But the old tree is slow to speak, and it doesn't repeat
itself. It just stood there, like those apple trees had before.
"Are you telling me that Paulie T. is right? Is trouble
heading my way?"
But I knew I wouldn't hear anything back. And on a day like
that, with the sun shining, four hours till dinner, and seven more items on my
List of Fun Stuff to Do, I did the only sensible thing. I decided that the old
tree might not be thinking as well as it had a few years ago. Agreeing with
Paulie T. was a sure sign that something was wrong. But I wanted to be
respectful and not say anything insulting.
"Well, thanks for helping me out," I yelled as I
started runningdown the hill, over the brook, through the orchard, and all
the way home. I finished my drawings in my room, safe and out of the way, just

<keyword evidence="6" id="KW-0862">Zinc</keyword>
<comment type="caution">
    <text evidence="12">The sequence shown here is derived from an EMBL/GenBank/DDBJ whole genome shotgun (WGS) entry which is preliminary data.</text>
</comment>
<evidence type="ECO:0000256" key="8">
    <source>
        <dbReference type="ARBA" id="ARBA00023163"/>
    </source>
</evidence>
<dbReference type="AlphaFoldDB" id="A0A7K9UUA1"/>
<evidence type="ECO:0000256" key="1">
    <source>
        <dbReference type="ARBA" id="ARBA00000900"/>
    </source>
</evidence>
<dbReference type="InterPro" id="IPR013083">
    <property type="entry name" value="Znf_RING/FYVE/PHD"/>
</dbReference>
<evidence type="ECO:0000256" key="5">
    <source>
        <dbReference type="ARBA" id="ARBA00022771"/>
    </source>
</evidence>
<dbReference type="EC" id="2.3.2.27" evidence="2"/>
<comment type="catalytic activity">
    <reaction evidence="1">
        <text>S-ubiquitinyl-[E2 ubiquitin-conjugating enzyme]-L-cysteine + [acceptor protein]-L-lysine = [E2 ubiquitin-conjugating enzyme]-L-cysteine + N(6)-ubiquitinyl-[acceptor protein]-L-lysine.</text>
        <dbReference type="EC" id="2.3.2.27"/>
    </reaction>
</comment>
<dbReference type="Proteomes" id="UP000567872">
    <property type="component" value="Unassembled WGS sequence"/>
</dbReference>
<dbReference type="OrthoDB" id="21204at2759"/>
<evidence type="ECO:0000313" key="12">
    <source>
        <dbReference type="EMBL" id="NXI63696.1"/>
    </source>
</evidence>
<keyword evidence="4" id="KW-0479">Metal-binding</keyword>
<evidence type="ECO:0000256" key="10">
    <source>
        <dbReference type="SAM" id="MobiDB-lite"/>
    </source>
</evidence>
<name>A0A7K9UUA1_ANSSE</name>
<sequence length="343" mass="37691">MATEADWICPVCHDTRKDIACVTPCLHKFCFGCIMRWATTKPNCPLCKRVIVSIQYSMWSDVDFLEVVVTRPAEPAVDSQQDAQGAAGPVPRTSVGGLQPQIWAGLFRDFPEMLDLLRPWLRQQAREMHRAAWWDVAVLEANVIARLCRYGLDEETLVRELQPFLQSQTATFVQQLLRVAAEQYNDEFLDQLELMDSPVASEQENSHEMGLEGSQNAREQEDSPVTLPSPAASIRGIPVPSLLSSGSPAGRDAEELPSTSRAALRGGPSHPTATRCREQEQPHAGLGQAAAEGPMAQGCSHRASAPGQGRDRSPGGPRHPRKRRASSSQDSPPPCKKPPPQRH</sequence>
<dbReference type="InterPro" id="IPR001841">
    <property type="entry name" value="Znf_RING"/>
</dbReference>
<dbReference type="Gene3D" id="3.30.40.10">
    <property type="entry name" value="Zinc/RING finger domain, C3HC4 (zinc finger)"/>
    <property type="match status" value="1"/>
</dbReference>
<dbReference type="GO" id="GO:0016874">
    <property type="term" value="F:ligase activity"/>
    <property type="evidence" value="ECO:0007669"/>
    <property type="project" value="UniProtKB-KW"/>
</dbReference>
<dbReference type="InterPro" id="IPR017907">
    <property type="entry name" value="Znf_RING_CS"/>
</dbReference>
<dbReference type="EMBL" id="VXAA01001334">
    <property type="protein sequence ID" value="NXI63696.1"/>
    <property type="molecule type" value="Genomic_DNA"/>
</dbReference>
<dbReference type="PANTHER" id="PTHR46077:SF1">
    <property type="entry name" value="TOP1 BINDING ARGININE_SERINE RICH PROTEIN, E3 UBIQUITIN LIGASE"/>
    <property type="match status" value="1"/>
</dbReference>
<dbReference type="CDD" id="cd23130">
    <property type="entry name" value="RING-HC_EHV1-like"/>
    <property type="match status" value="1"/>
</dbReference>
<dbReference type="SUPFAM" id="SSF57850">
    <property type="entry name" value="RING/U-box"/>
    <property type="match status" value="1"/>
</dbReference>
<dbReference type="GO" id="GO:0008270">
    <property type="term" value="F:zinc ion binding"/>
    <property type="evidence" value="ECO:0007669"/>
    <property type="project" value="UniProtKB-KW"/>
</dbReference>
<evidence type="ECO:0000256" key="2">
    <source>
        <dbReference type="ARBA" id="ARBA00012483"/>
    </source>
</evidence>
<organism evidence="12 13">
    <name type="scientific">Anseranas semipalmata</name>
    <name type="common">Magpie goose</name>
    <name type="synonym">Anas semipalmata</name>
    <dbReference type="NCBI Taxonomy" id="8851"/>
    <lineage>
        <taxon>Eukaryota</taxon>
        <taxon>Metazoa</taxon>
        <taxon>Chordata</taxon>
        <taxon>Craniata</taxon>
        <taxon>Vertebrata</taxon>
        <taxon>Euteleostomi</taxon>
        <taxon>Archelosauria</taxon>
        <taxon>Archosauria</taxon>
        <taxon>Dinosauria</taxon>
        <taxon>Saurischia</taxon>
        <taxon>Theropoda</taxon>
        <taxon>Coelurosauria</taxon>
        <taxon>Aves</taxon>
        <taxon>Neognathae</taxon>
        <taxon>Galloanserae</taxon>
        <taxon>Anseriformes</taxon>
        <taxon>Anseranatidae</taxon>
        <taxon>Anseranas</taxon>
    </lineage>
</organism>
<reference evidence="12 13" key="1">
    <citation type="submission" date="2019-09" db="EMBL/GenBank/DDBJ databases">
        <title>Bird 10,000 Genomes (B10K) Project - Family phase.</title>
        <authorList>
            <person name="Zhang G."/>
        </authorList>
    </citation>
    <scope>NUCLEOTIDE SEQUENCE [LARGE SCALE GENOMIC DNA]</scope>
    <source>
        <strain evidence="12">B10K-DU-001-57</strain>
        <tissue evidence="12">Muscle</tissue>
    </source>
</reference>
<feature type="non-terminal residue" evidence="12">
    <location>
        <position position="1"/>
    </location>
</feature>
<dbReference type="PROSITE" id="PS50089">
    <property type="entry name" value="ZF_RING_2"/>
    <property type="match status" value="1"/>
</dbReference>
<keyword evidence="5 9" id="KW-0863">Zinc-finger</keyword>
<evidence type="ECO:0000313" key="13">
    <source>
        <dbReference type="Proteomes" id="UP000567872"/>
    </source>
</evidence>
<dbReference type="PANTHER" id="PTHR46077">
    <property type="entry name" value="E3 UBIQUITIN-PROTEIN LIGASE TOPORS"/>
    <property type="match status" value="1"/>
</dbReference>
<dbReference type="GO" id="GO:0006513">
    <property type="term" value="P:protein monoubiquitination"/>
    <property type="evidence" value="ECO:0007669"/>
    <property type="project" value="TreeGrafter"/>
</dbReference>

in case a storm did blow through.
Except for a dinner that included lima beans and brussels
sprouts, nothing bad happened that night or the next day. We did have a storm,
with thunder and lightning, a couple of days later. It was a wild ruckus outside
with leaves and branches blowing by and Lulu hiding under the bed trying to
pretend she wasn't scared, just curious about those dust balls.
And that, I believed, was what all those trees were talking
about. No need, I figured, to bother my head about it again.
Research shows that 90% of Americans value public libraries(Dec 11 2013) According to a survey by the Pew Research Center, about 90% of Americans aged 16 and older said that the closing of their local public library would have an...